Governor’s extremism in office may put White House out of reach, opponents say
Minority groups trampled by Ron DeSantis during his march towards a White House run are warning of democracy in peril at a national level.
The Republican governor’s announcement that he was seeking his party’s 2024 presidential nomination provoked a renewed promise of resistance from transgender rights advocates, immigrant organisations, and civil and voting rights groups in Florida, who have borne the brunt of his extremist policies and legislation.
Anna Eskamani, a Democratic state congresswoman for central Florida, said: “It will only get worse if Governor DeSantis gets anywhere near the White House. We’re here to not only hold the line and fight back, but to be that canary in the coalmine, reminding the people of this great country how dangerous Ron DeSantis really is.”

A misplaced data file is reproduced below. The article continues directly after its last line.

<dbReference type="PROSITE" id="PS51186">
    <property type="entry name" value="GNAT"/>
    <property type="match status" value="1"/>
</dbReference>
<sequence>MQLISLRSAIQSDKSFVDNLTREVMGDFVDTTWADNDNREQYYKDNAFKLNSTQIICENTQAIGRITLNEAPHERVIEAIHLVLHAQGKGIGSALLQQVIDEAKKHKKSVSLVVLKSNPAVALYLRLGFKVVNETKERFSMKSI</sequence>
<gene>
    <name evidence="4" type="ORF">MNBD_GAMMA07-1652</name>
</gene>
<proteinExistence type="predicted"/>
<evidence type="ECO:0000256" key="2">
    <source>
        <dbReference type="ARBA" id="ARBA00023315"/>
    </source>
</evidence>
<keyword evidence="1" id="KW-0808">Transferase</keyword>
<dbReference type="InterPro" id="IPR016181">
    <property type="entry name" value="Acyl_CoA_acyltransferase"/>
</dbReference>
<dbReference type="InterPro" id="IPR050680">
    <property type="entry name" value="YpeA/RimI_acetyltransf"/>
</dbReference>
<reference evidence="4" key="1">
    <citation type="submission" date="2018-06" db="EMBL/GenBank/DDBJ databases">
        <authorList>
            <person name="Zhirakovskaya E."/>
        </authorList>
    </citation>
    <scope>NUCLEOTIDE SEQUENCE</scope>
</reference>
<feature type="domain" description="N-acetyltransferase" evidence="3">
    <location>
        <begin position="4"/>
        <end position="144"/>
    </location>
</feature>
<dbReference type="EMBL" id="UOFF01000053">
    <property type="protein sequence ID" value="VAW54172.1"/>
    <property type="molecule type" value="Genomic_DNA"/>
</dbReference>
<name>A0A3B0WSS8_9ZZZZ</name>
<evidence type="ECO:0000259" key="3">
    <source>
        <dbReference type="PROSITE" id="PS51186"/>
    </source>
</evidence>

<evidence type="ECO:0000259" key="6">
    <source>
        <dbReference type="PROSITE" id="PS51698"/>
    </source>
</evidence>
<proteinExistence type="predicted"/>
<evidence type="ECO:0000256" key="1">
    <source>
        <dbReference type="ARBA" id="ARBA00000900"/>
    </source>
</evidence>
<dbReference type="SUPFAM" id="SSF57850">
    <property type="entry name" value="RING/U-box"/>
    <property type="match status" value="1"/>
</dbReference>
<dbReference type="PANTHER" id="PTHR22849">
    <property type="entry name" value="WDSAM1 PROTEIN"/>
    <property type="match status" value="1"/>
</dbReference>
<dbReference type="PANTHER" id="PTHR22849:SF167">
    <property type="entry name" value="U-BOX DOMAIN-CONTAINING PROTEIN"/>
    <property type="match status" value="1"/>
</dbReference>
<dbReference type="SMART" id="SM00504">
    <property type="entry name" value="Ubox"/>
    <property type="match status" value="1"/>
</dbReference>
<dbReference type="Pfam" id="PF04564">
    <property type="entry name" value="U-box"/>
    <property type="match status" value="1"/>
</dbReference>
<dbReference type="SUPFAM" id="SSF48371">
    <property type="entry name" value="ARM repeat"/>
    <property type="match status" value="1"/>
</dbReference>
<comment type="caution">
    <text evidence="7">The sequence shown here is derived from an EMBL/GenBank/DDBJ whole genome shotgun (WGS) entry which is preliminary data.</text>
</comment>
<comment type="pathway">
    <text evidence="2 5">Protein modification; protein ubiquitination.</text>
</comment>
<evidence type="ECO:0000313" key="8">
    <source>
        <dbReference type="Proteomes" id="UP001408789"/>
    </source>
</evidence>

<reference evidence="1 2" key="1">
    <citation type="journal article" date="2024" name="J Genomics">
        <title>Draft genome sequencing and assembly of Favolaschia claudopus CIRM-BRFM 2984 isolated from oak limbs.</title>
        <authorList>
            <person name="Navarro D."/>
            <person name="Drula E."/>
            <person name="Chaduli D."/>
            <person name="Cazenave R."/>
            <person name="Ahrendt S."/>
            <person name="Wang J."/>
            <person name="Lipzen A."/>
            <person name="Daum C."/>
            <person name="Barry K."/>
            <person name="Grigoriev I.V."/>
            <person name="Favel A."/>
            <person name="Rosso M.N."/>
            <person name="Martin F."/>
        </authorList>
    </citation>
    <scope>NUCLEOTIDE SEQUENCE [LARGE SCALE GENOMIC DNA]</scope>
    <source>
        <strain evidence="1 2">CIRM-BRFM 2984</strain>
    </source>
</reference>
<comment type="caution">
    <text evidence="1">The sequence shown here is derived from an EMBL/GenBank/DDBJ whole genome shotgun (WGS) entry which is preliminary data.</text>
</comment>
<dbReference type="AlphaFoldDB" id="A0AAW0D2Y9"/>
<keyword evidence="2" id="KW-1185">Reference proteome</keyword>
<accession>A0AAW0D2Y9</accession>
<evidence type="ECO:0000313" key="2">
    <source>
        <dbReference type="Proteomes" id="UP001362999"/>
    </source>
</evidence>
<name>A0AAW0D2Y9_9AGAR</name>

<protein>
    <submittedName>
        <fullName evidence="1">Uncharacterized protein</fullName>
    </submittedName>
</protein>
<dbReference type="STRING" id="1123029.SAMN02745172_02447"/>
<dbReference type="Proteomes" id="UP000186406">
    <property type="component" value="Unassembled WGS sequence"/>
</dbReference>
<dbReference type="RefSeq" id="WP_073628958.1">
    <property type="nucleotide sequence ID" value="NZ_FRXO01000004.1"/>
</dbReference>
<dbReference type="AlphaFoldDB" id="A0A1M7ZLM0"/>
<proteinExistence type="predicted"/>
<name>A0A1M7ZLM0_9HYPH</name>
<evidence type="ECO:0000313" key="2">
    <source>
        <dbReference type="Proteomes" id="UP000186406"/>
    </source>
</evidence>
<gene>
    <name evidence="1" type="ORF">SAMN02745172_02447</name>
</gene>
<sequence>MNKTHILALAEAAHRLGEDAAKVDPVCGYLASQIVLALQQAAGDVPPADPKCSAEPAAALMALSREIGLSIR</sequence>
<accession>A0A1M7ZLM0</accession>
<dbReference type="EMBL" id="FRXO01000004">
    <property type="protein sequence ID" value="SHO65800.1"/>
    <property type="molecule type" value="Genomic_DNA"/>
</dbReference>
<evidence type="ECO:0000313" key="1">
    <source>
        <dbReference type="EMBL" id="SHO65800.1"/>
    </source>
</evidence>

Activists say DeSantis’s assault on transgender rights – especially the so-called don’t say gay law, which prohibits classroom discussions of gender identity and sexual orientation, and which sparked a feud with the state’s largest private employer, Disney – offers a glimpse of his plan.
The “Florida blueprint” that is DeSantis’s vision for the future of the US is, they say, a culture-war bible peppered with extremist policies such as a six-week state abortion ban .
“Let our struggle be a warning to the nation. If you give Ron DeSantis the keys to the Oval Office, you will find yourself in the crosshairs too,” said Brandon Wolf, the press secretary of Equality Florida. “He will ban books about your families. He will strip your children of the healthcare that they need. He will put himself between you and your doctor when you’re making difficult decisions about your own body.
“He will empower his rightwing base to terrorise you in public restrooms and yes, he will also punish your business if you so much as whisper your disagreement into your pillow if we do not stop him.”